Tiikati, Chilean hake, Patagonian hake, Southern hake
The New Zealand hake trawl fishery is a well managed and sustainable fishery in accordance with the Marine Stewardship Council's Principles and Criteria for Sustainable Fishing.
New Zealand hake is harvested mainly by trawl from the South Island, off the east and west coasts and in sub-Antarctic waters. Hake are widely distributed throughout the middle depths of New Zealand waters. Adults are mainly found between 250 and 800 m, while juvenile are found in inshore regions shallower than 250 m. Hake start breeding around 6 – 10 years and live to roughly 25 years.
M. australis look similar to other hake but are distinct and only found in New Zealand and Patagonia.
The two main hake fisheries in New Zealand, off the west coast of the South Island (HAK 7) and on the Chatham Rise (HAK 4), have traditionally consisted of bycatch in the much larger hoki fisheries. In recent years, both have become important target fisheries. The hake fisheries overlap with the hoki and ling fisheries. As such, they are often considered and managed as a complex. Hoki and ling are both MSC certified fisheries.
Hake is managed by Fisheries New Zealand (FNZ) using the Quota Management System (QMS). FNZ works in partnership with Deepwater Group (a not for profit organisation that works on behalf of fisheries quota owners). The two parties have developed a single joint-management framework with agreed strategic and operational priorities and workplans. The partnership is focused on determining the maximum economic yield of the deepwater fisheries by setting catch limits that maximise returns over the long-term within the constraints of ecological sustainability.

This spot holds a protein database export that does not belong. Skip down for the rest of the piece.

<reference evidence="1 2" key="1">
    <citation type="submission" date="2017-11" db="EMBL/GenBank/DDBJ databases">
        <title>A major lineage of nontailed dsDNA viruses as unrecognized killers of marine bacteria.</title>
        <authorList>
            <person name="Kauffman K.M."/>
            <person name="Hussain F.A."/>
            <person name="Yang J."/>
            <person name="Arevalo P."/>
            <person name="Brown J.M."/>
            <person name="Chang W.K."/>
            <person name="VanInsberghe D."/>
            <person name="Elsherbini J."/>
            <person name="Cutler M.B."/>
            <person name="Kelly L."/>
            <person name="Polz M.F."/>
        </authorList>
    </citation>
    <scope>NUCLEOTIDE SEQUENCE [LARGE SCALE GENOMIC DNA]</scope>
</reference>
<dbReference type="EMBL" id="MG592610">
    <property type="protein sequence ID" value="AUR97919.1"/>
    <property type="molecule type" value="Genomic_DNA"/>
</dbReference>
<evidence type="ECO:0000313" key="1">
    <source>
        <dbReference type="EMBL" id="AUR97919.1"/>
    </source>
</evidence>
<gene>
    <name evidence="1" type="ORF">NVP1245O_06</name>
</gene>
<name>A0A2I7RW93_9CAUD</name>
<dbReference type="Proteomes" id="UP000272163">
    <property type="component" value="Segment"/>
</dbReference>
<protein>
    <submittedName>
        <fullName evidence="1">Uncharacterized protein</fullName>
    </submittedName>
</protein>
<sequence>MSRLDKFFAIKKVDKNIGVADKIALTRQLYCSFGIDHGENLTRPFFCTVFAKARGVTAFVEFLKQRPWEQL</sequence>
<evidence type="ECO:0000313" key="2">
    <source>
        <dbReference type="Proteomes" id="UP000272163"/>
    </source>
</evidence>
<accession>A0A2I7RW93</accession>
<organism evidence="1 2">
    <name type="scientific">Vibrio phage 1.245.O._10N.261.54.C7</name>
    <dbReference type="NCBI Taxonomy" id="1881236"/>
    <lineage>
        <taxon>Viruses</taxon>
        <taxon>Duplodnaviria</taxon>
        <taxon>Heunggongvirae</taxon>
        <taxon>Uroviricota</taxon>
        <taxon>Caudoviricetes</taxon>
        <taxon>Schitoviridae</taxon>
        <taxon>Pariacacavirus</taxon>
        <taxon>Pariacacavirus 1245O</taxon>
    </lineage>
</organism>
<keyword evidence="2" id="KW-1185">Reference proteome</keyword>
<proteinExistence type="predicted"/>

The MSC Certification covers roughly 99% of all hake caught in New Zealand. Hake was re-certified in September 2018.
For more information, download the full MSC Certification Report.
The MSC scheme follows international benchmarks to promote robust processes and uphold values of independence, transparency, impartiality and stakeholder consultation.
The MSC assessment process is run by an independent certification body (accredited by Accreditation Services International GmbH). A group of auditors (with expertise in the fishery and ecosystems under consideration) are responsible for scoring the performance of the fishery based on scientific evidence. Auditors must meet the qualifications and competencies set out in the MSC Certification Requirements.
In order to achieve MSC certification, a fishery must pass 28 performance indicators within three core principles: sustainable stocks, minimising environmental impact and effective management.
The certification process takes between 6 and 18 months. The assessment process includes opportunities for stakeholder input and peer review. Certification lasts up to 5 years, during which time the fishery makes any improvements required as a condition of certification. Annual audits are carried out by the certifier to ensure continued compliance. A full reassessment of the fishery must be completed within five years of the last certificate being granted.
The information presented on this page is extracted from the MSC Public Certification Report and most recent Surveillance Audit Report. More information can be found at www.msc.org
Sustainable target fish stocks
Principle 1 states a fishery must be conducted in a manner that does not lead to over-fishing or depletion of the exploited populations and, for those populations that are depleted, the fishery must be conducted in a manner that demonstrably leads to their recovery.